The snow fell crooked on Christmas Eve, blowing this way and that into every available gap, every orifice and cranny, swirling about and refusing to settle. Every time the doors to the emergency ward slid open to let someone in, a cat’s worth of snow would leap into the entranceway and dance in the air a while, as though animated not by the wind, but some impish inner will.
The doors never slid open to let someone out. One man had tried to escape that way, earlier in the day, deciding after seven hours waiting that maybe it wasn’t really that infected. But when he got to within three feet of those doors, he slipped on a puddle of melted snow and came down hard, twisting his ankle as he did a frantic dance to stay upright, and bruising his tailbone as he hit the floor.
The doors slid open after he fell – not to let anyone in, except some wind and snow, but almost as if to mock him. He was a middle-aged, business-looking man in an expensive suit; even as he fell, he hadn’t let go of his briefcase. His name was Martin, he said, and he sounded something between wistful and resigned as he thanked the young man. Henry wondered, as he helped drag the man off to the side, what a money-looking guy like that was doing, coming to a hospital like this. Maybe – like Henry himself – he was new to the city, and hadn’t known better. Or maybe the only money he really had was in his suit, his haircut and his briefcase.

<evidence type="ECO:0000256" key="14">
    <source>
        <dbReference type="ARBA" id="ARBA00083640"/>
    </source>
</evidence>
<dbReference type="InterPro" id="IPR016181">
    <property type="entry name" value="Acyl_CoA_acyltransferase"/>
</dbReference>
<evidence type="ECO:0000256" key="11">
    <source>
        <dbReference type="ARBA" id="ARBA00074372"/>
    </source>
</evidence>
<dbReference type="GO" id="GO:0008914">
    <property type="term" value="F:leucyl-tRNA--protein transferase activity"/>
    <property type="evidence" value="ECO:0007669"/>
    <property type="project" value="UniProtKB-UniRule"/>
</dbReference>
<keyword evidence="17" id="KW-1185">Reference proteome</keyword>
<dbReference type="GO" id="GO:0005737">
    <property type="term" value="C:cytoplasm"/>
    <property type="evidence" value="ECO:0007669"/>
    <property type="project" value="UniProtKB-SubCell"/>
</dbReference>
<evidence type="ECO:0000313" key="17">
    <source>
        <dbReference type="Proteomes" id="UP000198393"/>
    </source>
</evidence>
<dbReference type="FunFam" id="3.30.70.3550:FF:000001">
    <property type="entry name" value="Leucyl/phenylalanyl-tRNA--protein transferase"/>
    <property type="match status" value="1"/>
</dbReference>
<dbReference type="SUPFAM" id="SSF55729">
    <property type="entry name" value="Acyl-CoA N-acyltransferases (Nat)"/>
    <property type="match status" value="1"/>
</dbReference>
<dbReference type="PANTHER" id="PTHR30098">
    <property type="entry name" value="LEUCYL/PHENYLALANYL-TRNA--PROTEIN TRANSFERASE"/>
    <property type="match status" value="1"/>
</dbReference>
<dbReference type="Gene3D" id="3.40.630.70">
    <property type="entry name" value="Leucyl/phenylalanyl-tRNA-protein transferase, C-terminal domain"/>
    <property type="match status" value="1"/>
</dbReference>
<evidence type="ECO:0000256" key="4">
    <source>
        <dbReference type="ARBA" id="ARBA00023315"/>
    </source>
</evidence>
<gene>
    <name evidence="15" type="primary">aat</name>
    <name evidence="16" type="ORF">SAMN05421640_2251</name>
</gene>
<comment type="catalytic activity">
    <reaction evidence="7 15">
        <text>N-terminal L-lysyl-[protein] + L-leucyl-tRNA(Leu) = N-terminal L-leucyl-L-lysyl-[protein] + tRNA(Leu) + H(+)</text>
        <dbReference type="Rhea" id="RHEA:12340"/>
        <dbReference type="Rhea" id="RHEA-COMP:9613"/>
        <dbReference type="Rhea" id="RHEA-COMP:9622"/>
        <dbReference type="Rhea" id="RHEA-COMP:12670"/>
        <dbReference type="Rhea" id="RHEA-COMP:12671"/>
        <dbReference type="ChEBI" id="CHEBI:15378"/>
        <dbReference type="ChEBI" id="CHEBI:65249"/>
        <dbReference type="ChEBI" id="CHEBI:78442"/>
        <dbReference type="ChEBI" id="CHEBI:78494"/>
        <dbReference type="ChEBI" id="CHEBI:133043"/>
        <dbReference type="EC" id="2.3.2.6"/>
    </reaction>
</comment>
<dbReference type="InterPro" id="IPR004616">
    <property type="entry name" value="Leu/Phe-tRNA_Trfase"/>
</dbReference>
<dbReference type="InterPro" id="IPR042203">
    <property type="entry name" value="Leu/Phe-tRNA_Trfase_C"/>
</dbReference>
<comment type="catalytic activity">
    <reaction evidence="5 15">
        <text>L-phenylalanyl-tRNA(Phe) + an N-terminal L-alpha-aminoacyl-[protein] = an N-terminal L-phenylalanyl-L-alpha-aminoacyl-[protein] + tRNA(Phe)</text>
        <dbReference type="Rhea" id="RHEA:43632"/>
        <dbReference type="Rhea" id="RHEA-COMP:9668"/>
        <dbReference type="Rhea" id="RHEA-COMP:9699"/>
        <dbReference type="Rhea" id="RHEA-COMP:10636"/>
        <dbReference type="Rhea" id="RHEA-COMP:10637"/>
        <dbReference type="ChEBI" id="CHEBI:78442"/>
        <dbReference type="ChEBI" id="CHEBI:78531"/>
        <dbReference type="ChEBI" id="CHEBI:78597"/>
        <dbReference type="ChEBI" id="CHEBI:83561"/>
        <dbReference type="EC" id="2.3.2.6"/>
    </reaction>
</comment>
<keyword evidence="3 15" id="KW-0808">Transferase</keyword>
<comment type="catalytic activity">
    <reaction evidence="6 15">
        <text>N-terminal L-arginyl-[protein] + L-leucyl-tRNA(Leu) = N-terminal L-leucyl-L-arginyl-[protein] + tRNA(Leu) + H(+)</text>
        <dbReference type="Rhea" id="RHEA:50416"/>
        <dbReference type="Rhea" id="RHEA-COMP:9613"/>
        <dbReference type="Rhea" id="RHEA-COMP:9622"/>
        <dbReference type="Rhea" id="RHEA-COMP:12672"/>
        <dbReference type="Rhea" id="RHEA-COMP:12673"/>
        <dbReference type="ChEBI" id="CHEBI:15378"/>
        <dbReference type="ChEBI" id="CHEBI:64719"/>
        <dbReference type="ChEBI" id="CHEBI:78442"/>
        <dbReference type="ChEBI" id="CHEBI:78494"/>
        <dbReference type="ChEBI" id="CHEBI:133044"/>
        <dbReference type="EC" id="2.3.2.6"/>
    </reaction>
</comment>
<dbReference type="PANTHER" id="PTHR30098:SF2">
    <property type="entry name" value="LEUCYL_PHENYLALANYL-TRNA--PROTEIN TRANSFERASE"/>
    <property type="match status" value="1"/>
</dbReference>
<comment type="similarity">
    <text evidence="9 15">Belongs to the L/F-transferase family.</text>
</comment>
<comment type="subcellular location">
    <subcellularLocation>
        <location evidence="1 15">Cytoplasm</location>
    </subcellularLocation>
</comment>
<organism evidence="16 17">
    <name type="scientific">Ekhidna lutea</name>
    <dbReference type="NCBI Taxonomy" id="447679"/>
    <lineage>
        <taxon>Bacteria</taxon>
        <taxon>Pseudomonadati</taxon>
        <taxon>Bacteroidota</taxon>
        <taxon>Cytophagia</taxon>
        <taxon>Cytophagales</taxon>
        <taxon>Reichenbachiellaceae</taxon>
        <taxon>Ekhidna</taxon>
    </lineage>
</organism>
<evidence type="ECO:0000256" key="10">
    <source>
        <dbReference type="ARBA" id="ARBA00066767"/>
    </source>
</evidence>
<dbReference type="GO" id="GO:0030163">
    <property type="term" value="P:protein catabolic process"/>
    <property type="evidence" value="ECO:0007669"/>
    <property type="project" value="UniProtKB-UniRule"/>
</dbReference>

The businessman was obviously embarassed. When he’d announced his departure – the only words he’d spoken since his arrival – he had, in a fit of bravado, given away his little ticket. His eyes briefly met the eyes of the woman he’d given it to, and then slid hurriedly away again, his face turning almost as red as his infected thumb. Massively fat and vaguely moustached, the woman sat around a pile of Christmas shopping like a silent brood-hen, and glared down anyone who even thought of sitting near her with those bulbous, wide and yellow eyes.
“I’ll go grab you a new one,” said Henry, patting the businessman gently on the shoulder and smiling. He was just glad to have something to do, and help him stay awake. The taxi driver had told him, as he’d dropped him off at the entrance, “Whatever you do, don’t fall asleep.” And Henry could swear he’d heard laughter as the man had pulled away – that had worried him more than the warning itself.